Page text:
A geologist with the New Mexico Bureau of Mines & Mineral Resources is skeptical about the potential of this deposit. ?Great caution needs to be used in these situations,? he said. ?It could be a new discovery, but it?s somewhat unlikely.?

Little is known of Great Western except that the company incorporated in 2004 in Windsor, Colo. Tognoni is listed as a subcontractor and has apparently been involved in other small projects in the state. They?ve hired AMEC, an environmental consulting firm. The same players are also drilling on two other sites in Sierra County. Sullivan and Great Western have declined to comment; AMEC didn?t return calls.

The prospect of drilling or mining has alarmed residents of Monticello, the former Ca?ada Alamosa. The cottonwood?shaded village of about 50 people is a mix of long? time residents and newcomers.

?Any holes drilled have great potential for harm not only to our waters but also to the surrounding ecosystem,? says organic farmer Joshua Cravens. ?The surface water we irrigate with comes from the spring. Our well water is from the same aquifer.?

?The massive, deep drilling proposed is likely to penetrate several layers of ground water and thereby risk causing catastrophic damage to the quantity of water flowing down the creek,? writes Dennis O?Toole, who lives in the canyon. And drilling could lead to waste water discharge, which would drain toward the springs and the river.

Residents and neighboring ranchers also worry about the impact of moving heavy equipment around and carving drill pads, which could degrade ground cover and exacerbate erosion and silting.

Ojo Caliente is a warm spring that feeds Alamosa Creek. Considered sacred by the Warm Springs Apache people, it’s at the heart of their homeland.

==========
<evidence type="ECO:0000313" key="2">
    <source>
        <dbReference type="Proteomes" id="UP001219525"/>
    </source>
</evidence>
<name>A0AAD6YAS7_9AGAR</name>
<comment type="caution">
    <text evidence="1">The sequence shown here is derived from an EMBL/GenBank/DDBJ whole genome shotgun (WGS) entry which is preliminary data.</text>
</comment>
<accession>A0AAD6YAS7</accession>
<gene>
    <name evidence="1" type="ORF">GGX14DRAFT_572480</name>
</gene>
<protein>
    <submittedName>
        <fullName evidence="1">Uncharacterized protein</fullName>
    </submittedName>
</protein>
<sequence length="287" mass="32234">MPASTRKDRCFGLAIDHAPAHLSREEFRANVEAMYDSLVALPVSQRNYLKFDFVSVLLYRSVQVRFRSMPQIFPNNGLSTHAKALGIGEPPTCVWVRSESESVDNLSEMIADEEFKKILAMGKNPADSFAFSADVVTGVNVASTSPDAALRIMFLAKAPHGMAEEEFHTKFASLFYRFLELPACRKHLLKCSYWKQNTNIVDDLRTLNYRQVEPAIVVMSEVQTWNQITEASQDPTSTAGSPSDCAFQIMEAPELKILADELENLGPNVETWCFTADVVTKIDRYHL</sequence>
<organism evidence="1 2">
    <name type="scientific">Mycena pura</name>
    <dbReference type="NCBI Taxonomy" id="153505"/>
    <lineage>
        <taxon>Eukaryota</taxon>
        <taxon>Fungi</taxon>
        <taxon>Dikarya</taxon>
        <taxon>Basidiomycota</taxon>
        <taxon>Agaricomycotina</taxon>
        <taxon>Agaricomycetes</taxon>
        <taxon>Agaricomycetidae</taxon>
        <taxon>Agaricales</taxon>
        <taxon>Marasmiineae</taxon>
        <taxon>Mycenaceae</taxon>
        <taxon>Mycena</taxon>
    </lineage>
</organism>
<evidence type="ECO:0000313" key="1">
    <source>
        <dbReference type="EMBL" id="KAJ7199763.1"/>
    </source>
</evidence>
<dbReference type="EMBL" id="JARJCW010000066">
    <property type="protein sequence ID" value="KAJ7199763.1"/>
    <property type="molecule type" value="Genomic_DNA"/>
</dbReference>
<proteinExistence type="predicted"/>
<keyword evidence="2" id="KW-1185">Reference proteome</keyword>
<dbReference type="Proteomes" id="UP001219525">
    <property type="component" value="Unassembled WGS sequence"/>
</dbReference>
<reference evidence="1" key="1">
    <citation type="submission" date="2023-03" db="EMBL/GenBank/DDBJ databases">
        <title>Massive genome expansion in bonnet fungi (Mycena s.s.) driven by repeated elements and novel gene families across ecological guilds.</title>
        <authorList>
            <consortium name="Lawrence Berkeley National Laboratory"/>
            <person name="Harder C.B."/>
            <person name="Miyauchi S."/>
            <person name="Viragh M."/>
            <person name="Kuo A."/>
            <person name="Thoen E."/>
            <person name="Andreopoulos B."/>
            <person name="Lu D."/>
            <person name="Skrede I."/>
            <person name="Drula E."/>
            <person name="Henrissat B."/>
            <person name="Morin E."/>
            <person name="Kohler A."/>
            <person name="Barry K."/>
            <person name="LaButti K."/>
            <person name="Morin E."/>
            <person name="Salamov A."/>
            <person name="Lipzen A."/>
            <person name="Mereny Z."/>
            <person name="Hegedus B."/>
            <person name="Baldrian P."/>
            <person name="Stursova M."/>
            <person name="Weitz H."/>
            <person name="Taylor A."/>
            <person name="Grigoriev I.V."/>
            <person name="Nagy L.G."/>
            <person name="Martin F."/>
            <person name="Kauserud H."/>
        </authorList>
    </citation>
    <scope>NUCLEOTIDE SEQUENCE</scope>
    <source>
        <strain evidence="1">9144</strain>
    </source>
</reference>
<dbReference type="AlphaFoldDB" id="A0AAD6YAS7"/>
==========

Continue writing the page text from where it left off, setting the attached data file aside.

This unusual water source and riparian area is habitat to creatures on state or federal lists of threatened or endangered species ? the Alamosa springsnail, the ovate vertigo snail and the Chiricahua leopard frog. The environmental issues have drawn the interest of the Sierra Club.

?We?ve received many, many calls and letters from citizens in the area,? says Karen Garcia, bureau chief of the state?s Mine Regulation Bureau.

The regulatory process requires the state Mining and Minerals Division to solicit comments from other agencies before making a decision. In the previous application, the state Surface Water Bureau held out concerns about impacts to surface water; the Game and Fish Department raised the issue of the toxicity of beryllium and noted that the geology in the canyon and groundwater connections aren?t well understood. This led mining regulators to deny minimal?impact status. Federal agencies are not involved because the proposed mine is on private land.

The decision is again before the Mining and Minerals Division. A minimal?impact application doesn?t require a public hearing, but the state was meeting with residents at press time and had not yet made a decision.

Cultural considerations

Regardless of the state?s decision, opponents know the fight isn?t over. ?Ultimately, we want to find somebody to buy the land and conserve it,? says Cravens. …

[read more about the history of the Warm Springs Apache – Cover Story Archives

mjh’s Blog: Help Save A Special Place in New Mexico – the Monticello Box in New Mexico